“A food crisis on the scale of two or three years ago is not imminent, but the underlying causes [of what happened then] are still there,” said Chris Leather, Oxfam’s food policy adviser.
“Prices are volatile and there is a lot of nervousness in the market. There are big differences between now and 2008. Harvests are generally better, global food stocks are better.”
But other analysts highlight the food riots in Mozambique that killed 12 people last month and claim that spiralling prices could promote further political turmoil.
They say this is particularly possible if the price of oil jumps, if there are further climatic shocks – suchas the floods in Pakistan or the heatwave in Russia – or if speculators buy deeper into global food markets.
“There is growing concern among countries about continuing volatility and uncertainty in food markets,” said Robert Zoellick, president of the World Bank. “These concerns have been compounded by recent increases in grain prices.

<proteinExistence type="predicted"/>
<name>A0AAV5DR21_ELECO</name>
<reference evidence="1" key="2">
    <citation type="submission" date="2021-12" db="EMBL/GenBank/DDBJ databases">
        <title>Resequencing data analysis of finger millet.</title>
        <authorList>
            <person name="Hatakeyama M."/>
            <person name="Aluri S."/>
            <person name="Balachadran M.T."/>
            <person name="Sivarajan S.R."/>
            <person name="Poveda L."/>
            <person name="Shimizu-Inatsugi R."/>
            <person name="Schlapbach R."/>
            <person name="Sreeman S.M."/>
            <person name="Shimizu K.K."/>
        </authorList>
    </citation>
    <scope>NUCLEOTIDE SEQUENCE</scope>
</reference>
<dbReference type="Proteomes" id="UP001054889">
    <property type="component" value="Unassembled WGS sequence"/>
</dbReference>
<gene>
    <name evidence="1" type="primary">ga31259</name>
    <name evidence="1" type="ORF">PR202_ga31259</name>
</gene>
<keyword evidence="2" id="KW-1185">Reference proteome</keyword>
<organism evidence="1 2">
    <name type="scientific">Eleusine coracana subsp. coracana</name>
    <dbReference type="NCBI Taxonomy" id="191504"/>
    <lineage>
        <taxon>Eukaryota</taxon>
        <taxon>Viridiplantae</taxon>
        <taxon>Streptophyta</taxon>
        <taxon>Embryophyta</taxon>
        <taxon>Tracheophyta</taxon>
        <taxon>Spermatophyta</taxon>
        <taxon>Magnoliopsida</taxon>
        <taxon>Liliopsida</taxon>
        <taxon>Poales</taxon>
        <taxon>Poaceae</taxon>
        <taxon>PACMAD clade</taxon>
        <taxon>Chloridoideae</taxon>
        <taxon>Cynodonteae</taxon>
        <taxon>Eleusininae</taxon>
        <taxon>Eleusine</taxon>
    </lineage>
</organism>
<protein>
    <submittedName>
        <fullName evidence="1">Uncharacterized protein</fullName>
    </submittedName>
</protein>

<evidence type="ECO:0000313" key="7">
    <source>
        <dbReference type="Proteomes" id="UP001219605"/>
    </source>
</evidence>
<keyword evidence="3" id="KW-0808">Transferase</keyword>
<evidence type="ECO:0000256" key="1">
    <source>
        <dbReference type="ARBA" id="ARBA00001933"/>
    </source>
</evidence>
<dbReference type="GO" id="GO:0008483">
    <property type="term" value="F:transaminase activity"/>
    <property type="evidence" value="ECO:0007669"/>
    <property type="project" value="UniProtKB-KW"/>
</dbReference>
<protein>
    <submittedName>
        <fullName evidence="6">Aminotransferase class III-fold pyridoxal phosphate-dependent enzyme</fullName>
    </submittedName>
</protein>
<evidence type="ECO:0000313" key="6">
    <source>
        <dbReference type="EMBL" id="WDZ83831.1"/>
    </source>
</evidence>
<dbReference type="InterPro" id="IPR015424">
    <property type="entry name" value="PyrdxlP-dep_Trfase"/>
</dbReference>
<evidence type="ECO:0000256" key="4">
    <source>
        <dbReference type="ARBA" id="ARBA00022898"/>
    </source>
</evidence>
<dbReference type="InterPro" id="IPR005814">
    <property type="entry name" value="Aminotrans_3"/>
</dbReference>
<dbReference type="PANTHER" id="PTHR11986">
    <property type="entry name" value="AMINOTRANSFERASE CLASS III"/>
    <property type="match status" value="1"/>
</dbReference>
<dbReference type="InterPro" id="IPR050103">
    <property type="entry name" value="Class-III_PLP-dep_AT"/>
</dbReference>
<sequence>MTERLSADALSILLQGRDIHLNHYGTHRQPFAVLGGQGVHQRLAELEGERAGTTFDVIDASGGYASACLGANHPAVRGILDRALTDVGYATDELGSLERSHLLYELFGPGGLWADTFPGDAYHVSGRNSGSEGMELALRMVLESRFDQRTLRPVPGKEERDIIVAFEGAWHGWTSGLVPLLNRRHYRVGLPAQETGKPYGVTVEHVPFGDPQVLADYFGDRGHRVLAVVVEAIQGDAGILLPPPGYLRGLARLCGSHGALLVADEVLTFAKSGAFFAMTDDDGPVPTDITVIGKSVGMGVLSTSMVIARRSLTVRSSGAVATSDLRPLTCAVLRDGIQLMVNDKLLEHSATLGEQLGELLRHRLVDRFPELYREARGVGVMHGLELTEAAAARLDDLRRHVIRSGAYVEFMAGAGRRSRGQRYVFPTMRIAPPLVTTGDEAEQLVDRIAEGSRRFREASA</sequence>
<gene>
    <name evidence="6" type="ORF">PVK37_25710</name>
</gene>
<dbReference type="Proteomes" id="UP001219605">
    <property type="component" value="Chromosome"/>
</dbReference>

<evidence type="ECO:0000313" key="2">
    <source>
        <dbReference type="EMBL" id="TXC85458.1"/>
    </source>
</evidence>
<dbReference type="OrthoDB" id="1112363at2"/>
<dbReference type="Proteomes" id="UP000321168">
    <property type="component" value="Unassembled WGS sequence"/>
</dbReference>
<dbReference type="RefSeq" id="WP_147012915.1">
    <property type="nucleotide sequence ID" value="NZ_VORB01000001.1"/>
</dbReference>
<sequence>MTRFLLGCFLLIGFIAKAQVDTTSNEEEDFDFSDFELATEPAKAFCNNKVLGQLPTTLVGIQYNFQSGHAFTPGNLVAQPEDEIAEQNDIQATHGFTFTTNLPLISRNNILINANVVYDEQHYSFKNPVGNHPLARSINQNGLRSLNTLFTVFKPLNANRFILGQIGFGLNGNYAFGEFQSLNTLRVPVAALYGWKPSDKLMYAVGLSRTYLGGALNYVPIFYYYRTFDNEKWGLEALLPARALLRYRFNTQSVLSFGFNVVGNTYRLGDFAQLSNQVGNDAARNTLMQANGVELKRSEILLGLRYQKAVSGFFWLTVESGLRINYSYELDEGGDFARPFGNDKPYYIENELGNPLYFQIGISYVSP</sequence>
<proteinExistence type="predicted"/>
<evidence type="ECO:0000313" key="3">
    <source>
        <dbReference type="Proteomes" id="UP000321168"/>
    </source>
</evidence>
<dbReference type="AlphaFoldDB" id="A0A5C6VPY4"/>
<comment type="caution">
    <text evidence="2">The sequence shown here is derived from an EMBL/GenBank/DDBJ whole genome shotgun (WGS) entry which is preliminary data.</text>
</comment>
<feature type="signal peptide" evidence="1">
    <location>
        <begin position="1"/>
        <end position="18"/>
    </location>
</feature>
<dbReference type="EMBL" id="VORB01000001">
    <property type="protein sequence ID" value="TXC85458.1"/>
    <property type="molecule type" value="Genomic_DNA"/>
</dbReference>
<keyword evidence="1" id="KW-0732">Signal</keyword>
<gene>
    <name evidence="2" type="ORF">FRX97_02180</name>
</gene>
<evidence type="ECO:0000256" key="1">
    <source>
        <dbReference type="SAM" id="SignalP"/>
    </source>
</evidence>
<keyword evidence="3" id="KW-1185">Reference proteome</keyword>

“World food price volatility remains significant and in some countries, the volatility is adding to already higher local food prices.”
The bank last week said that food price volatility would last a further five years, and asked governments to contribute to a crisis fund after requests for more than $1bn (£635m) from developing countries were made.
“The food riots in Mozambique can be repeated anywhere in the coming years,” said Devinder Sharma, a leading Indian food analyst.
“Unless the world encourages developing countries to become self-sufficient in food grains, the threat of impending food riots will remain hanging over nations.
“The UN has expressed concern, but there is no effort to remove the imbalances in the food management system that is responsible for the crisis.”
Mounting anger has greeted food price inflation of 21% in Egypt in the last year, along with 17% rises in India and similar amounts in many other countries. Prices in the UK have risen 22% in three years.
The governments of Kenya, Uganda, Nigeria, Indonesia, Brazil and the Philippines have all warned of possible food shortages next year, citing floods and droughts in 2010, expected extreme weather next year, and speculation by traders who are buying up food stocks for release when prices rise.